Base area, housing back on table
City Council to again tackle tough, lingering questions at meeting
December 12, 2006
Steamboat Springs — The two most complex and contentious issues currently facing the Steamboat Springs City Council are on today’s agenda.
The council is scheduled to address base area redevelopment and the city’s affordable housing policies today, starting with a 4 p.m. meeting as the Steamboat Springs Redevelopment Authority at Centennial Hall.
That meeting is part of an open house hosted by city planners and base area development consultants, who will present the council with proposed plans, costs and materials for 2007 construction projects at the base area. City Finance Director Don Taylor said the Redevelopment Authority is proposing a 2007 budget of more than $7.2 million to finance projects including a roundabout at Ski Time Square near the Steamboat Trading Company and the Tugboat Grill & Pub, a walkway from the Gondola Transit Center to Ski Time Square, increased signage and an expanded snowmelt system for public walkways.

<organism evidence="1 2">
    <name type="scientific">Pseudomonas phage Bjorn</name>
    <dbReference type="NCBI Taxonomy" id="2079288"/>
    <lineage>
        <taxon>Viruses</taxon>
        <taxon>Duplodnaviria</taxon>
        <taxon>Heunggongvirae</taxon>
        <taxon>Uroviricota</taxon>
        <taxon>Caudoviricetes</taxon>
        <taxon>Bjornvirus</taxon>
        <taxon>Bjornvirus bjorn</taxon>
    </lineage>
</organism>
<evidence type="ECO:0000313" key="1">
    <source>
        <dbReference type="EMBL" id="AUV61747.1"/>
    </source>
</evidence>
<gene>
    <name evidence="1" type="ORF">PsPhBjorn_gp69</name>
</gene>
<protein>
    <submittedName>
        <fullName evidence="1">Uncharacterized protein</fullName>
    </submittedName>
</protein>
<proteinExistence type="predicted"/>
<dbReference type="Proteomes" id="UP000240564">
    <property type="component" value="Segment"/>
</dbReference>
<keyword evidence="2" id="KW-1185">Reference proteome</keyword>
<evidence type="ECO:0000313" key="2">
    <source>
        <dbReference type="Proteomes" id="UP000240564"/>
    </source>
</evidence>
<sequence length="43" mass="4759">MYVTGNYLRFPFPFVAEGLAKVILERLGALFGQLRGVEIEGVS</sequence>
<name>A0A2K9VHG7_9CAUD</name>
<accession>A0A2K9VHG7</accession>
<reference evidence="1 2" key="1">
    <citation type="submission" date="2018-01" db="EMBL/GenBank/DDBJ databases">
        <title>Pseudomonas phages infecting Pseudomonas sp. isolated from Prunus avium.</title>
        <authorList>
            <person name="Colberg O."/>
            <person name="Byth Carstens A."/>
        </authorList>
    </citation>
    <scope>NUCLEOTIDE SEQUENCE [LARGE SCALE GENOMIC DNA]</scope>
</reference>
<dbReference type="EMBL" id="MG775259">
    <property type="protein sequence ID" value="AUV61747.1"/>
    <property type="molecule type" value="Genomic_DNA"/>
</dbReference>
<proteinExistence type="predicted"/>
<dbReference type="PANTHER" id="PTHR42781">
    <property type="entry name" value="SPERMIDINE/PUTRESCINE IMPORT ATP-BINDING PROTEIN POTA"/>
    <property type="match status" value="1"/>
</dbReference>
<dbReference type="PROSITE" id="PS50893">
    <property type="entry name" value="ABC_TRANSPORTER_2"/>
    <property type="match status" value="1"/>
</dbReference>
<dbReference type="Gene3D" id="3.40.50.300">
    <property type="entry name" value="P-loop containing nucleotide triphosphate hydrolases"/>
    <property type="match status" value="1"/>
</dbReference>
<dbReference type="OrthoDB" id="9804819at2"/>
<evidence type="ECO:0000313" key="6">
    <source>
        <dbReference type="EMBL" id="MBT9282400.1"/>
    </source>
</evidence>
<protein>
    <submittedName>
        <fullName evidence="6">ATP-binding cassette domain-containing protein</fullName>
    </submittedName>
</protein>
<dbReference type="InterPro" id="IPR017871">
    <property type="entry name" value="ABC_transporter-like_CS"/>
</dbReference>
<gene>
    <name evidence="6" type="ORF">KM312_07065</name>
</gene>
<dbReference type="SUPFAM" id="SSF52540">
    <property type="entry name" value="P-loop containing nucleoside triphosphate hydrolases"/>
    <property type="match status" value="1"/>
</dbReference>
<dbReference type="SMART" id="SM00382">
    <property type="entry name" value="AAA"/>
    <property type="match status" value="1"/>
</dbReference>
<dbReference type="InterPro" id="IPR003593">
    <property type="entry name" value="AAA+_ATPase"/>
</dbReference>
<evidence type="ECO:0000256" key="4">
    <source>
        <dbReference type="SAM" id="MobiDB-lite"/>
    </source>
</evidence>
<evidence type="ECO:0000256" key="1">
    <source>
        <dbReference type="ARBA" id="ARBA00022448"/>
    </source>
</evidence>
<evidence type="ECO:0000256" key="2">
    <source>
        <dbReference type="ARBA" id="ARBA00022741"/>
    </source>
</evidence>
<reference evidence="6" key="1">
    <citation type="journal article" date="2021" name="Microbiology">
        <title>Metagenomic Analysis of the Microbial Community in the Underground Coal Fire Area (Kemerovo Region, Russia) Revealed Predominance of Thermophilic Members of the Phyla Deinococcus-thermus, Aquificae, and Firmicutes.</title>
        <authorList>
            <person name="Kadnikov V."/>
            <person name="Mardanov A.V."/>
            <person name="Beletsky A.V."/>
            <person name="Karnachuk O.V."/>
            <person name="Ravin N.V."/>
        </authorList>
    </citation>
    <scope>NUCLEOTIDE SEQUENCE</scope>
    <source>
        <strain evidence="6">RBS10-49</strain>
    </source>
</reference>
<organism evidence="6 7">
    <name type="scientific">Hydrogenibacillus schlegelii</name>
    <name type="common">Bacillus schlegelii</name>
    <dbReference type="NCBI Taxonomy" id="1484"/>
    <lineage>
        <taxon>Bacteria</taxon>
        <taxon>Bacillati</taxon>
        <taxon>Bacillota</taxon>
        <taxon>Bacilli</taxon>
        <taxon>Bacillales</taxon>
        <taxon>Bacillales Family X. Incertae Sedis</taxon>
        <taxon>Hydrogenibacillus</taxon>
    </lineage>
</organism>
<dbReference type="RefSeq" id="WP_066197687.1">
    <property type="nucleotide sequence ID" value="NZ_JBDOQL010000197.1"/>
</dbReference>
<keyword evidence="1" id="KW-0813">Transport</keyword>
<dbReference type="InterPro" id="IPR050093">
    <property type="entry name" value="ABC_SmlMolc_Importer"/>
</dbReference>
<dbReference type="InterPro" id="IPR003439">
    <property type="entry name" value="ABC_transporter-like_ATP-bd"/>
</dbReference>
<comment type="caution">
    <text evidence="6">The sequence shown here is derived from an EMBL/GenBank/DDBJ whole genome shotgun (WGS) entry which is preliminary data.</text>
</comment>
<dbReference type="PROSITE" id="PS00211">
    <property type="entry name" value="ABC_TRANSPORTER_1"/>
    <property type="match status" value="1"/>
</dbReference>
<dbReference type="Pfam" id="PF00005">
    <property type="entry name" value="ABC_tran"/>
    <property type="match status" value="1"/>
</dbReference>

The City Council implemented an Urban Renewal Authority at the base area in 2005 as a special taxation district to raise money for public improvements in the area.
Taylor said the URA is expected to raise $420,000 in sales tax revenues and $260,000 in property tax revenues in 2007. Those revenues will pay off a $7 million bond for years to come, Taylor said.
“That will probably be a 20-year bond issue,” Taylor said.
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Action on the proposed redevelopment budget is scheduled for tonight.
At 5 p.m., the council will begin a work session to continue addressing Steamboat’s affordable housing needs. The work session is the second in a series of meetings the council is conducting with housing consultant Melanie Rees and staff from RRC Associates, a research and consulting firm based in Boulder.
At a meeting Nov. 28, Rees and council members discussed a vision for community housing goals in Steamboat. Rees told the council that according to a 2003 housing assessment study, Steamboat has a need for 400 to 500 new homes simply to “catch up” with the housing demand created by job growth. To then “keep up” with the continuing demand, Rees said, about 100 new homes could be needed per year in the future.
Tonight, the council will view a draft Community Housing Implementation Program, which outlines housing objectives and actions while addressing possible mitigation strategies such as fees from developers, off-site housing development and land use.